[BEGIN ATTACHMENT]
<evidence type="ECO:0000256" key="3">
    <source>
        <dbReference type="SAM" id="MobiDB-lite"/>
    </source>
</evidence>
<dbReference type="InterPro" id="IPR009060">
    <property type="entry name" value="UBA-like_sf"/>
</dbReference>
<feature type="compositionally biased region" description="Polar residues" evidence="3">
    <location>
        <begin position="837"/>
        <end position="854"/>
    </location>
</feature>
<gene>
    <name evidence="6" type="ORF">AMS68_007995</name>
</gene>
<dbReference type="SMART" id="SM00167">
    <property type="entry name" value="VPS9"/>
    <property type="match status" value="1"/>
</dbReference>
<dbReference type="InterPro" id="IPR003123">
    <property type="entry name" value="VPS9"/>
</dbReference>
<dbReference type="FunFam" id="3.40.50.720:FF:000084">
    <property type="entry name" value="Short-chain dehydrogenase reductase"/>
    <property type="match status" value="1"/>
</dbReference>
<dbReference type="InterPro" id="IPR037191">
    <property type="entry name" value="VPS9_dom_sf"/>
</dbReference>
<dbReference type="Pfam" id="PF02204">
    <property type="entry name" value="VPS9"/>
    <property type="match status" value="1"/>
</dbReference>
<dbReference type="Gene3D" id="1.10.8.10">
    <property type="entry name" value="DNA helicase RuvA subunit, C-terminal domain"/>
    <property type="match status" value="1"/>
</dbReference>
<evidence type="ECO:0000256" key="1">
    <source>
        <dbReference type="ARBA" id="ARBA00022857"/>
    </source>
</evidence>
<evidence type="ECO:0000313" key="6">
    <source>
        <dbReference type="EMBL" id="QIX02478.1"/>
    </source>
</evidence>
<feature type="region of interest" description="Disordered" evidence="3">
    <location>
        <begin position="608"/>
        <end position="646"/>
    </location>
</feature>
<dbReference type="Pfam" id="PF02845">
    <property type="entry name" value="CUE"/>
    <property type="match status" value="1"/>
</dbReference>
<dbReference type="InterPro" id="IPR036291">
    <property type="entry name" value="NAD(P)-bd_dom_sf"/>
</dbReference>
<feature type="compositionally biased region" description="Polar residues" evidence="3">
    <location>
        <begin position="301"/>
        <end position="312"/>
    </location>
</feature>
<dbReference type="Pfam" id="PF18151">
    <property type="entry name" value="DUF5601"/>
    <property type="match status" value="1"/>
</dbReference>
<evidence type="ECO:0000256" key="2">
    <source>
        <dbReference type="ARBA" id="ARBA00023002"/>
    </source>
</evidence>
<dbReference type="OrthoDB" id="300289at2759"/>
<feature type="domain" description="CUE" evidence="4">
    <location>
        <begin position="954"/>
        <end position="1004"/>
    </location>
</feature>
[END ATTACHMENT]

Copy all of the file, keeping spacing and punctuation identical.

<evidence type="ECO:0000256" key="3">
    <source>
        <dbReference type="SAM" id="MobiDB-lite"/>
    </source>
</evidence>
<dbReference type="InterPro" id="IPR009060">
    <property type="entry name" value="UBA-like_sf"/>
</dbReference>
<feature type="compositionally biased region" description="Polar residues" evidence="3">
    <location>
        <begin position="837"/>
        <end position="854"/>
    </location>
</feature>
<gene>
    <name evidence="6" type="ORF">AMS68_007995</name>
</gene>
<dbReference type="SMART" id="SM00167">
    <property type="entry name" value="VPS9"/>
    <property type="match status" value="1"/>
</dbReference>
<dbReference type="InterPro" id="IPR003123">
    <property type="entry name" value="VPS9"/>
</dbReference>
<dbReference type="FunFam" id="3.40.50.720:FF:000084">
    <property type="entry name" value="Short-chain dehydrogenase reductase"/>
    <property type="match status" value="1"/>
</dbReference>
<dbReference type="InterPro" id="IPR037191">
    <property type="entry name" value="VPS9_dom_sf"/>
</dbReference>
<dbReference type="Pfam" id="PF02204">
    <property type="entry name" value="VPS9"/>
    <property type="match status" value="1"/>
</dbReference>
<dbReference type="Gene3D" id="1.10.8.10">
    <property type="entry name" value="DNA helicase RuvA subunit, C-terminal domain"/>
    <property type="match status" value="1"/>
</dbReference>
<evidence type="ECO:0000256" key="1">
    <source>
        <dbReference type="ARBA" id="ARBA00022857"/>
    </source>
</evidence>
<evidence type="ECO:0000313" key="6">
    <source>
        <dbReference type="EMBL" id="QIX02478.1"/>
    </source>
</evidence>
<feature type="region of interest" description="Disordered" evidence="3">
    <location>
        <begin position="608"/>
        <end position="646"/>
    </location>
</feature>
<dbReference type="Pfam" id="PF02845">
    <property type="entry name" value="CUE"/>
    <property type="match status" value="1"/>
</dbReference>
<dbReference type="InterPro" id="IPR036291">
    <property type="entry name" value="NAD(P)-bd_dom_sf"/>
</dbReference>
<feature type="compositionally biased region" description="Polar residues" evidence="3">
    <location>
        <begin position="301"/>
        <end position="312"/>
    </location>
</feature>
<dbReference type="Pfam" id="PF18151">
    <property type="entry name" value="DUF5601"/>
    <property type="match status" value="1"/>
</dbReference>
<evidence type="ECO:0000256" key="2">
    <source>
        <dbReference type="ARBA" id="ARBA00023002"/>
    </source>
</evidence>
<dbReference type="OrthoDB" id="300289at2759"/>
<feature type="domain" description="CUE" evidence="4">
    <location>
        <begin position="954"/>
        <end position="1004"/>
    </location>
</feature>